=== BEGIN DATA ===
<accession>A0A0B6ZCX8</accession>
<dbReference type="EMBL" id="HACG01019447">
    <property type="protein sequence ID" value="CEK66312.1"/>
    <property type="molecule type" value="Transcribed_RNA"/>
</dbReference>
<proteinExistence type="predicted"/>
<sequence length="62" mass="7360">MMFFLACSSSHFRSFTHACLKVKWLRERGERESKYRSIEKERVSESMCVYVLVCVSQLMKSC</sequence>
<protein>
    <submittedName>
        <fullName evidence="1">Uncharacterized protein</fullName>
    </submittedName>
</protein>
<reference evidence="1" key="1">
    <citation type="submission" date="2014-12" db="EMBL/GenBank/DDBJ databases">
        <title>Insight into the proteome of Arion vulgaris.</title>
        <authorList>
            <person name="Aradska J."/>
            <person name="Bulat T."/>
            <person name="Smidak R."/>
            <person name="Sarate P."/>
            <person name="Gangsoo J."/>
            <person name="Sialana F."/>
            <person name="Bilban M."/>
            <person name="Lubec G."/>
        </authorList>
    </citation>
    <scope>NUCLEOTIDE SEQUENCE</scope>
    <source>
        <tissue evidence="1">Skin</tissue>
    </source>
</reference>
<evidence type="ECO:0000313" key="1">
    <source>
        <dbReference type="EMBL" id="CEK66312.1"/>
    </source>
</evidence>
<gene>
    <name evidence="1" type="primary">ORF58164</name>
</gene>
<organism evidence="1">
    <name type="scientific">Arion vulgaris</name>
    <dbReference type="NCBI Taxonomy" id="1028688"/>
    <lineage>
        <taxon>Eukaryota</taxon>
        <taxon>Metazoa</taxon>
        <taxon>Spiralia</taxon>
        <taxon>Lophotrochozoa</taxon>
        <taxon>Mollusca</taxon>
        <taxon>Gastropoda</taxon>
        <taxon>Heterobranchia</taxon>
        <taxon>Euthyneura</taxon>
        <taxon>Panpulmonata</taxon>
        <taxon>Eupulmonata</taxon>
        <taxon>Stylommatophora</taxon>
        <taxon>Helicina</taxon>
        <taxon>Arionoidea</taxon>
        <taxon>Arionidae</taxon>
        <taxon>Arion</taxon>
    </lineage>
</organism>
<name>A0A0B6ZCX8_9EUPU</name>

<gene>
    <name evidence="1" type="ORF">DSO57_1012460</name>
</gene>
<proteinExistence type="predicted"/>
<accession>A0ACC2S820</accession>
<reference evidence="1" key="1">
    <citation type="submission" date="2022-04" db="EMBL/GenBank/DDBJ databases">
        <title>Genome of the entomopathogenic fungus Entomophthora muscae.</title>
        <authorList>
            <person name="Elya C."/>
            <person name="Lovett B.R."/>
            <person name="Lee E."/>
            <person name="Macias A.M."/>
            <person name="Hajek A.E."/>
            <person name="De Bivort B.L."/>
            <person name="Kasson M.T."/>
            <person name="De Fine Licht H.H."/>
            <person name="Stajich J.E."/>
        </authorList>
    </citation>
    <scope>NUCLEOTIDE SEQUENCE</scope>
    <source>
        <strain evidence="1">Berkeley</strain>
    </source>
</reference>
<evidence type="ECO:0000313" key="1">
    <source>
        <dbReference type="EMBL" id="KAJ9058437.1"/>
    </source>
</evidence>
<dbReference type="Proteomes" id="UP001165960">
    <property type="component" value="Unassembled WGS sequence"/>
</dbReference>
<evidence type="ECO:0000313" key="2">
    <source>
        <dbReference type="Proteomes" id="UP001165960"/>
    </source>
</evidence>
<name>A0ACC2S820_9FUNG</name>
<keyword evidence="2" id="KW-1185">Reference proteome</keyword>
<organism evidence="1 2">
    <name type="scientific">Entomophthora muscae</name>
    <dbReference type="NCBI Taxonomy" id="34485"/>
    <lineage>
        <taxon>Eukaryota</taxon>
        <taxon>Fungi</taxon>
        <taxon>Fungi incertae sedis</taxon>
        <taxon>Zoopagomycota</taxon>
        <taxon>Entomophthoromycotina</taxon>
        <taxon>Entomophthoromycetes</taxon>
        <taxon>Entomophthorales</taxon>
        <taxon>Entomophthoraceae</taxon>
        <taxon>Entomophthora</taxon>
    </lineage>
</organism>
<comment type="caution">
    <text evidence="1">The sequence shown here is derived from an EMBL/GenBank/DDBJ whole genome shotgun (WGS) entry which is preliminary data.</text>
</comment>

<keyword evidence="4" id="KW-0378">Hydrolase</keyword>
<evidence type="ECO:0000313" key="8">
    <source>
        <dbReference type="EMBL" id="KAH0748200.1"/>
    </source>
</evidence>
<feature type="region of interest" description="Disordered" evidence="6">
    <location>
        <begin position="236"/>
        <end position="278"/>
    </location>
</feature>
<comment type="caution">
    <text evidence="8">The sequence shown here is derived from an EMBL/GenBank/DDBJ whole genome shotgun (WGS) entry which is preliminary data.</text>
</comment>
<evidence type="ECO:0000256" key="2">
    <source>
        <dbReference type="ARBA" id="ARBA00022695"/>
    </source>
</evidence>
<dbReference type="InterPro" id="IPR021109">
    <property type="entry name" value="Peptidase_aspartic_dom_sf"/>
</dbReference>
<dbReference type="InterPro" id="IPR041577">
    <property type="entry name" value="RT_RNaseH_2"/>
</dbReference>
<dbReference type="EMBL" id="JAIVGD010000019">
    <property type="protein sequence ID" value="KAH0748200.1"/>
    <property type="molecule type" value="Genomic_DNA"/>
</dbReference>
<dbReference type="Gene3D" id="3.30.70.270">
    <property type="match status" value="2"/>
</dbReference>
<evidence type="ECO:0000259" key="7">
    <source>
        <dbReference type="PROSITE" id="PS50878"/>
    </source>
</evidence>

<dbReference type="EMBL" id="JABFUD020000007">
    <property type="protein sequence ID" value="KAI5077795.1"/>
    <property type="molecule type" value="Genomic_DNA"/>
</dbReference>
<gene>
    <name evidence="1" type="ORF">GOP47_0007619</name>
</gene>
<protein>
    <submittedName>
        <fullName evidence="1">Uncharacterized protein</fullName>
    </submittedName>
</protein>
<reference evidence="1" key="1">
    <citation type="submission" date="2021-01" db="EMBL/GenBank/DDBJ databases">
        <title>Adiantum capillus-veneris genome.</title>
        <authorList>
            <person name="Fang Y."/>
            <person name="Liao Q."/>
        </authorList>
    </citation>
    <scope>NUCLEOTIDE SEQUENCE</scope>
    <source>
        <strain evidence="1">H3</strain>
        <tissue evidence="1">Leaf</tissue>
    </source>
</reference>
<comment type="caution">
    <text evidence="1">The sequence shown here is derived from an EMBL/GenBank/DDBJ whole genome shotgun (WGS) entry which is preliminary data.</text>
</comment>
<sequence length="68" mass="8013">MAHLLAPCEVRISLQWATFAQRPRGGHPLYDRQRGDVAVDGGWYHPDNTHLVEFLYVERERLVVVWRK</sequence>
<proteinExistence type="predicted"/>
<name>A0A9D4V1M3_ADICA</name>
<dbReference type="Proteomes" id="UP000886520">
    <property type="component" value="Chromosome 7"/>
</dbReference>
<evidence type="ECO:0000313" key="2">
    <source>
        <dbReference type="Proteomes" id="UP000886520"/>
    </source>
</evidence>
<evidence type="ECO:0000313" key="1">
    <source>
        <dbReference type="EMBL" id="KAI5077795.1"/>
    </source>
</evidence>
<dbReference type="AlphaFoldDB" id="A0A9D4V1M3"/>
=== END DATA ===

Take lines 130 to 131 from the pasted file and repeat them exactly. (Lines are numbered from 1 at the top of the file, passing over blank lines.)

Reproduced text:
    </location>
</feature>